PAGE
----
The parking lot was empty. I found a space near the front door and went inside. Churches make me uncomfortable. I haven’t entered one in twenty-five years without feeling like a trespasser, and King of Kings was no exception. I had gone there with Mr. Mosley on a few occasions over the decades because he had insisted, and although the spirituals and gospel music were astounding, I found the free-flowing emotions of the parishioners embarrassing. And the spectacle of the normally reticent Mr. Mosley giving voice to his faith unnerved me. Perhaps it would have been different if my own relationship with God hadn’t been so strained. Since my mother died, I’ve seen only glimpses of him.

Funny how tragedy brings some people closer to God while pushing others away. I figure it’s because one group doesn’t expect as much from him as the other.


King of Kings was built like an amphitheater. The sanctuary seated eighteen hundred, with all of the pews sloping gently down toward the pulpit and a thirty-seat choir. I found Reverend Winfield in the pulpit, reading silently to himself. He looked up when he heard me and quickly removed his glasses, concealing them in a pocket.

“McKenzie,” he said. Reverend Winfield spoke in a musical baritone, and his voice wafted gently up to me.

“Reverend,” I replied.

“I can’t tell you how deeply sorry I am. Violence—so many black men die today of violence.”

I sat in a middle pew. He descended from the pulpit and crossed to the railing in front of the first pew. His hands were at his side, his fingers tapping a rhythm against his thighs, a nervous habit, perhaps, that I hadn’t noticed in our previous meetings.

“I’ve been trying to remember the last time I saw you in church,” he told me.

“So have I.”

“How can I help you?”

I asked about funeral arrangements.

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“Since he was a Korean War veteran, Mr. Mosley will be interred at Fort Snelling with military honors.”

Fort Snelling National Cemetery, I thought. They would add his bleached-white headstone to its 430 acres of monuments, all laid out in tidy military columns, some dating back to the Civil War. I had been there with my father, watched him salute long-ago comrades. Many fell in battle. Others from accident, disease, or just old age. How many were murdered? I wondered. And did it matter? Fort Snelling was very strict about the uniform dimensions and composition of the headstones. Most were marble or granite; a few were made of bronze. Yet after all was said and done, wasn’t one stone as cold as any other? Wasn’t death just as final?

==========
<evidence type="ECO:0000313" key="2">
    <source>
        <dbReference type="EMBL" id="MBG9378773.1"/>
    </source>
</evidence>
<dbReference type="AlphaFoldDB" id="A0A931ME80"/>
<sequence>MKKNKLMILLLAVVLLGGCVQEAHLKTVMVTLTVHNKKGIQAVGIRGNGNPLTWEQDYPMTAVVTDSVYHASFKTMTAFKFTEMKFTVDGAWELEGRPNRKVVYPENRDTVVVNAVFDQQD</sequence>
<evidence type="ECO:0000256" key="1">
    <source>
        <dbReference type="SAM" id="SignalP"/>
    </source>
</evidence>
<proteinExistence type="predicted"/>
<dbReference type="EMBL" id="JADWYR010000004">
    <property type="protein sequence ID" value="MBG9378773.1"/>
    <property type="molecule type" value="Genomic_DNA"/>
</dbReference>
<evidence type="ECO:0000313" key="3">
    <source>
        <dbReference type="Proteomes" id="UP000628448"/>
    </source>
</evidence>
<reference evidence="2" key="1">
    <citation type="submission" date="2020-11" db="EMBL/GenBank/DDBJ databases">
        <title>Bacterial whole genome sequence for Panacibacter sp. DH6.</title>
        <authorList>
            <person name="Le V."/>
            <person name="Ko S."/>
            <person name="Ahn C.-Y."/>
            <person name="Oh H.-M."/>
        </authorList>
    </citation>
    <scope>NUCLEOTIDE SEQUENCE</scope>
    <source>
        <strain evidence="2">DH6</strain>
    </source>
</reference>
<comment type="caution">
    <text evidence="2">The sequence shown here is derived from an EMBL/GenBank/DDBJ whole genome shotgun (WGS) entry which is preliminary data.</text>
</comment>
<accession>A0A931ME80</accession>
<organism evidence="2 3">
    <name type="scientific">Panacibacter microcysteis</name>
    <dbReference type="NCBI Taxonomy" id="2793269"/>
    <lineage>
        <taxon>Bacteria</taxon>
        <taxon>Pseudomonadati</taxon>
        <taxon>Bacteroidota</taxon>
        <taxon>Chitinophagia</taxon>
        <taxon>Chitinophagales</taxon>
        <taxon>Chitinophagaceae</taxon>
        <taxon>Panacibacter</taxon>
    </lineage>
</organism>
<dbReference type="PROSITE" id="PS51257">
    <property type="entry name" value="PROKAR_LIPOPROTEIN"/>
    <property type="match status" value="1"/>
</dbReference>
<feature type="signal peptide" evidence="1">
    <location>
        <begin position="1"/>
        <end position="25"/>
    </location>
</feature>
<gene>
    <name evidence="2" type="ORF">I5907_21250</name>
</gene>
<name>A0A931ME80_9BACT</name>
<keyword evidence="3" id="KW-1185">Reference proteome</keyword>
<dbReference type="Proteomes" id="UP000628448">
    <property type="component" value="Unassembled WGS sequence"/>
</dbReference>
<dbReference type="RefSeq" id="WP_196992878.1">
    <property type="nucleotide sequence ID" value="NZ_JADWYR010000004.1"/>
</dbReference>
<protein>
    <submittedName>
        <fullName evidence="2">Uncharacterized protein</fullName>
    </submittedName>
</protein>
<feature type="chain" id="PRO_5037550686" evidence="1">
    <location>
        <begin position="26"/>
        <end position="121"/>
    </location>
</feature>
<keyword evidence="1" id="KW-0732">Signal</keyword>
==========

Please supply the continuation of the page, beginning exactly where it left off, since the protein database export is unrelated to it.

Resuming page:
“Mr. Mosley had no immediate family,” Reverend Winfield said.

“I know. He was property of the state.”

“Mr. Mosley was no one’s property.”

I couldn’t argue with that.

“The church was his family,” the reverend said.

“I know.”

“He left all of his worldly possessions to the church.”

“I know that, too. That’s what I came to talk about. I’m concerned about his business, about Mosley Honey Farms. Are you going to sell it?”

“Do you want to buy it?”

“I might.”

“You don’t strike me as a beekeeper.”

I had to laugh. “I’m not. Far from it.”

“Why, then, are you interested?”

“A man should leave more behind than just the joyful memories of the people who knew him.”

“I personally believe that’s the best a man can leave behind. But no matter. The church is going to keep Mosley Honey Farms, McKenzie. We’ll continue to operate it under Mr. Mosley’s name, with the profits going to the church. Lorenzo Hernandez, Mr. Mosley’s employee, has volunteered to run the business for us.”

That didn’t exactly fill me with confidence, remembering what Mr. Mosley had to say about Hernandez, but I let it slide.

“Obviously you cared for Mr. Mosley,” Reverend Winfield said.

“I loved that old man. He helped raise me.”

“You should speak of him at the memorial. The funeral can’t take place until the county medical examiner releases the body. We don’t know when that will be. But the church is holding a memorial service for Mr. Mosley tonight.”

“I don’t like funerals.”

“Who does? I expect to see you, McKenzie. At 7:00 P.M. sharp.”

“I’ll be there if I can.”

“What could possibly keep you away?”

I didn’t answer.

The reverend seemed to read my mind.

“Vengeance is mine, sayeth the Lord.”

I headed for the doors. Reverend Winfield called my name. I answered with a wave.

I didn’t tell him, but as far as I was concerned, the Lord could get in line.

Norwood Young America had two downtown areas, separated by Highway 212, and I searched them both. It didn’t take long. Norwood and Young America had originally been two independent cities, but the single community that was created following their 1997 merger could still fit inside the Hubert H. Humphrey Metrodome with room left over for a few nonincorporated townships.

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